The circuit arrangement in accordance with the invention can be used universally for polyphase loads of a wide variety of kinds. It is particularly suitable for the power supply of variable-speed polyphase drives. The most important requirement is then that a null vector recurs at regular time intervals. This means that all components of the voltage vector, i.e. all the voltages appearing on the load terminals, assume the same value. In the time intervals in which this condition occurs the load is thus short-circuited with respect to all its terminals. In that case it is irrelevant via which of the supply source terminals this short-circuit is produced. Consequently, it may be produced via the desired supply source terminal, i.e. via the desired one of the two values of the components of the voltage vector. For all the components of the voltage vector it is thus possible to effectively limit the time interval during which it can exclusively assume one of the two values, without the operation of the load being affected thereby. In particular, it does not give rise to any undesired harmonics or transient effects.

A preferred use of the invention is obtained if at least some of the n components of the voltage vector are temporarily pulse-width modulated as a function of time. At least the individual pulses of this function then form regularly recurring time intervals, in which preferably null vectors occur. A particularly suitable field of use is obtained in the case that not all of the n components of the voltage vector are pulse-width modulated, in which case at option some components may be pulse-width modulated predominantly or continuously and other components may be pulse-width modulated to a small extent or not at all but, as an alternative, all the components in succession may be pulse-width modulated alternately in a given sequence in given periods of time but may be constant in the other periods of time. This results in a very broad field of use for the circuit arrangement in accordance with the invention because it is possible to use a variety of different variants for powering the load in accordance with the invention.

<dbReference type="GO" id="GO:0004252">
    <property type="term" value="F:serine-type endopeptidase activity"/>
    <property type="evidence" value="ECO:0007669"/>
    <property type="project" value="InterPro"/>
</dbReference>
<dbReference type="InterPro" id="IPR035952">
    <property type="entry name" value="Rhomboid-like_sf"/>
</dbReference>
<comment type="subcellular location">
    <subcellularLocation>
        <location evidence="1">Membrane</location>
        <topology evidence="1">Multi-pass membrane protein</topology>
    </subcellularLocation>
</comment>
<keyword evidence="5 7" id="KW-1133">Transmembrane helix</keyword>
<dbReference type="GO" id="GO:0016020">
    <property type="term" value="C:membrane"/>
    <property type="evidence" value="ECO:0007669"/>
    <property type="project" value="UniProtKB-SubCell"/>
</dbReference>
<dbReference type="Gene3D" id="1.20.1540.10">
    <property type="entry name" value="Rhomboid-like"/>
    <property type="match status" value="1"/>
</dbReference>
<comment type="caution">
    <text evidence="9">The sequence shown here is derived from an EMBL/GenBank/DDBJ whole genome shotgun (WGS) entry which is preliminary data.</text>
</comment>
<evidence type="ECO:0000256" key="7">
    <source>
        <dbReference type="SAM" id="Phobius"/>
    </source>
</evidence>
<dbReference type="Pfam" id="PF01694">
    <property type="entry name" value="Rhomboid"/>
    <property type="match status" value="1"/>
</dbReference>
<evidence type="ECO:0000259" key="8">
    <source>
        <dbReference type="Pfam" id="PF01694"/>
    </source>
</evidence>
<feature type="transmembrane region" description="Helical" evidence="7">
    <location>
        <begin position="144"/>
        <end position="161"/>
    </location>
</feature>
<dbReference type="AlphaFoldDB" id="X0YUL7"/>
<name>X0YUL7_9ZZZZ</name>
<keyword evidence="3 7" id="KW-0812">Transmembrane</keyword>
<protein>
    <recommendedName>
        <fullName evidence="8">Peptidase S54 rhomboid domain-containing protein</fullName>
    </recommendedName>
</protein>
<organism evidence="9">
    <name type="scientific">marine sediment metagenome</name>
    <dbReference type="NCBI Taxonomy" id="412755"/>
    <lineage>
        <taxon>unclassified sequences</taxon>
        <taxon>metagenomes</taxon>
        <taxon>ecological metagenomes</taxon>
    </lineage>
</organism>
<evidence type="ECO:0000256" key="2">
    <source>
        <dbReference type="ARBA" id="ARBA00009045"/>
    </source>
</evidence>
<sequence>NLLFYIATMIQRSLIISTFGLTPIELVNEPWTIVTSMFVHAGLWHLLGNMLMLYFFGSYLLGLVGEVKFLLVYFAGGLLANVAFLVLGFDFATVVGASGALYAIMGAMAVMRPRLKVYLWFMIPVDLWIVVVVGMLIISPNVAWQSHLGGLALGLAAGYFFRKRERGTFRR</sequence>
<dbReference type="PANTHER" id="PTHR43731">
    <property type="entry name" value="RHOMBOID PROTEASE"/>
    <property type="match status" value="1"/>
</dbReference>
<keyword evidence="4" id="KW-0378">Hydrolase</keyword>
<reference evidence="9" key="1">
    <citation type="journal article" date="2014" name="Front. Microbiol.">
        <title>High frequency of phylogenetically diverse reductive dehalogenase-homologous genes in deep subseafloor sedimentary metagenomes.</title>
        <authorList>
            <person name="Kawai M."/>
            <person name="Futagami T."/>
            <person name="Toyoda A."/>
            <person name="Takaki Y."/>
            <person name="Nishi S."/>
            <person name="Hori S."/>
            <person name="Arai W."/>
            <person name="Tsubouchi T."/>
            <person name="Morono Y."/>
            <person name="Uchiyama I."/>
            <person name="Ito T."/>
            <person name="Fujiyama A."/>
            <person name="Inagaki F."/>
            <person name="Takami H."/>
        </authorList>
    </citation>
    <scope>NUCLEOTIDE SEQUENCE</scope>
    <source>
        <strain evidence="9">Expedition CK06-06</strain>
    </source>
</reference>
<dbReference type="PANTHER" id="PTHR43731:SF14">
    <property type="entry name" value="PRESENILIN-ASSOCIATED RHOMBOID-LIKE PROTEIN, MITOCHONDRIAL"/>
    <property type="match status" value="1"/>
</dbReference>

In an advantageous case in which the circuit arrangement in accordance with the invention is used, the first terminal of the voltage source essentially carries a high voltage value as the first one of the two values of the components and the second terminal of the voltage source carries ground potential as the second one of the two values of the components. This selection of the voltage values is particularly suitable for an embodiment of the circuit arrangement in accordance with the invention, which is characterized in that each branch of the power inverter includes two semiconductor switches, of which a first one is disposed between the first terminal of the voltage source and the associated terminal of the load and of which a second one is disposed between the associated terminal of the load and the second terminal of the voltage source, there has been provided a driver circuit for each for each semiconductor switch, and the driver circuits of one branch of the power inverter are powered from a common drive supply voltage source, to which the (first) driver circuit of the first semiconductor switch is connected via a diode and the (second) driver circuit of the second semiconductor switch is connected directly. This arrangement is of very simple construction and is therefore favorable for use in mass products. The invention then makes it possible to obtain an efficient and reliable drive using very cheap means.